Zika Requires a New Response from Pope Francis: Put Women's Lives and Health First, by Natalia Garzon

Directives such as don’t have sex and avoid getting pregnant are what the governments of Brazil and El Salvador, among other countries in Latin and Central America, are telling women in order to curb the Zika virus. Pronouncements like these create mayhem and do nothing to help stop the spread of the virus. Additionally these government recommendations put the responsibility solely on women, which is discriminatory, unfair and an unrealistic solution to an ever growing public health crisis.

International outcry over the Zika virus to date has compelled both the World Health Organization and the Centers for Disease Control to make public announcements on how they plan to address the outbreak. And yesterday the Obama Administration announced it will ask Congress for more than $1.8 billion in emergency funding to enhance ongoing efforts to prepare for and respond to the virus in the United States and abroad.

Beyond decrees from public health authorities and the United States, the people of Latin America and the Caribbean are waiting to hear the Vatican’s response to this international health emergency. More than 425 million Catholics live in Latin America – nearly 40% of the world’s total Catholic population. And Pope Francis is the first pope in history from the region.

Being raised Catholic and a daughter of Colombians, I’m particularly interested to see whether Pope Francis will empathize with Latina women at risk of Zika and make a public statement in support of women accessing reproductive health services. Will he be bold and promote the use of modern contraceptives? Will he be compassionate and allow the termination of pregnancies in cases of rape, incest and when the health and life of the woman is at risk?

While the Pope has been more progressive than his predecessor, showing compassion towards the LGBT community, in contrast the Vatican has repeatedly levied its power and influence to control women’s reproductive lives around the world.

In 2009, for example, a nine-year-old Brazilian girl who had been repeatedly raped by her stepfather became pregnant with twins. She was legally entitled to end the pregnancy, yet Brazilian Archbishop Jose Cardoso Sobrinho demanded a judge stop doctors from performing the procedure.

After the abortion was performed over his objections, Archbishop Sobrinho, with support from Vatican officials, publicly excommunicated the girl’s mother and the doctors who cared for her. As for the perpetrator—the stepfather who sexually abused her for years—the church could not even bother to issue a mere denunciation. According to Archbishop Sobrinho, “the abortion, the elimination of an innocent life, was more serious.”

These efforts to villainize women and girls in desperate need of reproductive health services are far from isolated. In 2013, Vatican officials actively intervened in the case of Beatríz, a pregnant Salvadoran woman who was repeatedly denied an abortion, even though she had an aggravated case of lupus and was experiencing kidney failure, and the fetus she carried was nonviable. Only after being denied care for several weeks was Beatríz granted an emergency caesarian—a legal loophole that saved her life.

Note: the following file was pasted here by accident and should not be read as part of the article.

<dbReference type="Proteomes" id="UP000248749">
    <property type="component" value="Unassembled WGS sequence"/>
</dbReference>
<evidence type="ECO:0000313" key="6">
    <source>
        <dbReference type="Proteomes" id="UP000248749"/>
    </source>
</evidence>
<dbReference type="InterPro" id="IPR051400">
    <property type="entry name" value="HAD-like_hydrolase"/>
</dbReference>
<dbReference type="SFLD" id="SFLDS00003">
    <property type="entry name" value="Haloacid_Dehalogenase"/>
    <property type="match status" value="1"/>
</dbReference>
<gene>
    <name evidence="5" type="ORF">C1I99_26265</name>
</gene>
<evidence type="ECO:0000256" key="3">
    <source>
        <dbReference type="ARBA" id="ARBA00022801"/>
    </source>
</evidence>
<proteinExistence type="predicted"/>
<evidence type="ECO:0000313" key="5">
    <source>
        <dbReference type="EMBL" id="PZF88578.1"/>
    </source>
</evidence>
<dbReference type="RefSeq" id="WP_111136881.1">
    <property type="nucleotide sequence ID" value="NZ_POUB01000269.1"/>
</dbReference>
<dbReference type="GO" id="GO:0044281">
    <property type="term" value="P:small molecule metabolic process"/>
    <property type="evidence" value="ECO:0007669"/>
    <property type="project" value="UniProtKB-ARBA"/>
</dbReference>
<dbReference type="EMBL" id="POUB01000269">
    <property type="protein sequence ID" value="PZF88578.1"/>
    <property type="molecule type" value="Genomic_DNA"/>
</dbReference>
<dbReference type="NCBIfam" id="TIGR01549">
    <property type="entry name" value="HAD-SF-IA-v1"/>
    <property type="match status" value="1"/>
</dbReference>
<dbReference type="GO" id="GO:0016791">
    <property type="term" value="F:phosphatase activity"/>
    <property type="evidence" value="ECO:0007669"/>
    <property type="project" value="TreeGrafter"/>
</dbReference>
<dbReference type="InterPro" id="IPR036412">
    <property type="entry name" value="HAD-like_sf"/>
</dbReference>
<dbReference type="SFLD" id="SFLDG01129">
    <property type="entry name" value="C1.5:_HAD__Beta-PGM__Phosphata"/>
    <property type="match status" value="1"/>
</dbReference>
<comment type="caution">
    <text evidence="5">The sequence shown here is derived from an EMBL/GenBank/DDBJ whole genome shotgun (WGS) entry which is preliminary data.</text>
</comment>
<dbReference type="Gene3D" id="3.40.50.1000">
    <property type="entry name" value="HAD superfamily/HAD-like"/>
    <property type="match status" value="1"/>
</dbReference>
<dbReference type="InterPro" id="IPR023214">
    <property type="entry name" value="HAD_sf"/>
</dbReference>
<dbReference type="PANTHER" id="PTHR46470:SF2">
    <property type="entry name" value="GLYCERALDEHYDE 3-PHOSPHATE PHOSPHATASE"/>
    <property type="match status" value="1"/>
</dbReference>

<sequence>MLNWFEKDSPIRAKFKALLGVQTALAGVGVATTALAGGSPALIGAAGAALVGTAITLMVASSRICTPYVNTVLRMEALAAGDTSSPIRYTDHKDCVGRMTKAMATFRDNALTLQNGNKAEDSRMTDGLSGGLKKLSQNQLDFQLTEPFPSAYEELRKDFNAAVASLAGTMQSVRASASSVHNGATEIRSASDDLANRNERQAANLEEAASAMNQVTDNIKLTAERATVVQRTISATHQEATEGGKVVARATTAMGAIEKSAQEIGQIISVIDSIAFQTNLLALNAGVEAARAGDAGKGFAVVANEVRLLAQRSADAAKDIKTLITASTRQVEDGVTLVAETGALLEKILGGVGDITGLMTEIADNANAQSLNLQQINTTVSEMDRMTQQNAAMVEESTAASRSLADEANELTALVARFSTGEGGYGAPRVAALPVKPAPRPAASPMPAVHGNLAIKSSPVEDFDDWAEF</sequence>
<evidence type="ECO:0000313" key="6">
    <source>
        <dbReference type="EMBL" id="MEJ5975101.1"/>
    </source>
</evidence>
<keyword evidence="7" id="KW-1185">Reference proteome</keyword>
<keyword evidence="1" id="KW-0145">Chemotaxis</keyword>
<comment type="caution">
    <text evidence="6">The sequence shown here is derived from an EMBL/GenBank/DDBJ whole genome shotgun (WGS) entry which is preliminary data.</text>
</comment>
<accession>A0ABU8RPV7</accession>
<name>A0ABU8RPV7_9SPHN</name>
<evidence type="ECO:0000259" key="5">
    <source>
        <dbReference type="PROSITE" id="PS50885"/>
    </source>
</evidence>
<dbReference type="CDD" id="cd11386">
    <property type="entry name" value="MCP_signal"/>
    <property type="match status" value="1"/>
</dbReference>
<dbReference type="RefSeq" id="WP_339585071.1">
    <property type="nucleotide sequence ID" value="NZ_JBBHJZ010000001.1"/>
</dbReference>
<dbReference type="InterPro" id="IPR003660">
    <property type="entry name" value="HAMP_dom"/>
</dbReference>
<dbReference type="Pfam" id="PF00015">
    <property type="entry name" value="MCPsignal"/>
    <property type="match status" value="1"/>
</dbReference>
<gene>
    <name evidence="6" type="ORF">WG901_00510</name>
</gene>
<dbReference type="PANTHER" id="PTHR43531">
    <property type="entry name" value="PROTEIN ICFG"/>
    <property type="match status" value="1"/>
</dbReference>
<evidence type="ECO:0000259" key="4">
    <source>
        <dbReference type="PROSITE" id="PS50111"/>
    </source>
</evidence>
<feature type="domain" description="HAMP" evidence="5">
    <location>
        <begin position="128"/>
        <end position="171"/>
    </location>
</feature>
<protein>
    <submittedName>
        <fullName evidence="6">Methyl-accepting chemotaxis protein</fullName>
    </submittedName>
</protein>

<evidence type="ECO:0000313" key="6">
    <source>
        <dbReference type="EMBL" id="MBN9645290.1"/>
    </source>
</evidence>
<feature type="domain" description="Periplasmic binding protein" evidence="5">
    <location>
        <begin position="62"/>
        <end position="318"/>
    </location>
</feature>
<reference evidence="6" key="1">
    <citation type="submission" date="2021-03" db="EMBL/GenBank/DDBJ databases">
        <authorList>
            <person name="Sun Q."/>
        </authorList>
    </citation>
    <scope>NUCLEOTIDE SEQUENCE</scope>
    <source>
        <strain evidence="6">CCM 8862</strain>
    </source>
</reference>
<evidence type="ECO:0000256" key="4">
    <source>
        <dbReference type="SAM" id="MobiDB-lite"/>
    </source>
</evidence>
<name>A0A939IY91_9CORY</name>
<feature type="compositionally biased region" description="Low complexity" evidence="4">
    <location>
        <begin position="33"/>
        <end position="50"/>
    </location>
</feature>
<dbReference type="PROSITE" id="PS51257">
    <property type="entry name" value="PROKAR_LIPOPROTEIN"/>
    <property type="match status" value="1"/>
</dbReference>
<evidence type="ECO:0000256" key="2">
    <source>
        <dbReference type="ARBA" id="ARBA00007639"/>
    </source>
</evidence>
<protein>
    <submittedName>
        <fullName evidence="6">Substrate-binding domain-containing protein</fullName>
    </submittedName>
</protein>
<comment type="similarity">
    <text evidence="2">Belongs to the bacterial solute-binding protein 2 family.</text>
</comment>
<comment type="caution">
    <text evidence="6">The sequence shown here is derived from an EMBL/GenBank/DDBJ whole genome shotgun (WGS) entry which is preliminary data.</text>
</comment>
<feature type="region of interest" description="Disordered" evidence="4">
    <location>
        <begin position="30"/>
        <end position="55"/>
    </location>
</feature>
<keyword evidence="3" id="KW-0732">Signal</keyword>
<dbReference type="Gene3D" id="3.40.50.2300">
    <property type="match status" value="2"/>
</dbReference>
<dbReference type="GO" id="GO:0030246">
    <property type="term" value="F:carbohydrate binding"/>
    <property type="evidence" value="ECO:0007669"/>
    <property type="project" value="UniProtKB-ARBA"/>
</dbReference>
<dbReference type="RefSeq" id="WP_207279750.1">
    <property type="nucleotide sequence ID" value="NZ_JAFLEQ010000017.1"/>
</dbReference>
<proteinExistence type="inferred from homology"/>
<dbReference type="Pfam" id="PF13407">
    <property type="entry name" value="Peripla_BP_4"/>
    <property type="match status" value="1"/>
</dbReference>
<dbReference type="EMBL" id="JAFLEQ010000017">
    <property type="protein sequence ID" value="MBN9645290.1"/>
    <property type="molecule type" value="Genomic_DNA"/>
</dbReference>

These two examples show how the Vatican refuses to allow any woman to end a pregnancy that puts her health and life at risk—even rape survivors. It shows how personhood, specifically a fetus, has a higher value in the eyes of the Catholic Church than a pregnant woman.

The more I hear stories of women and girls denied reproductive health services in the name of Catholicism, the more conflicted in my faith I become. However I am fortunate to have the knowledge and means to prevent a pregnancy. But women who are poor and live in rural areas of Brazil, El Salvador and other Latin American countries fighting off the Zika virus won’t be as lucky.

With an international health crisis looming that will affect the reproductive health and lives of countless women, now is the time for Pope Francis to make a statement in support of women putting their health and lives first.

There was a hint of progress during the Papal visit to the United States last year when Pope Francis announced priests will temporarily be able to forgive abortion without special permission from a bishop. However an abortion for a rape survivor or to save the health and life of a woman is not a sin.

The Vatican should not interfere in the reproductive health choices of women and girls. And Catholics in Latin American and beyond are looking to Pope Francis for words of compassion and his prayers to protect the health and lives of those affected by Zika—allowing women the reproductive health services they need to prevent or continue with a pregnancy.

 

Picture Credit: By Alfredo Borba (Own work) [CC BY-SA 4.0 (http://creativecommons.org/licenses/by-sa/4.0)], via Wikimedia Commons

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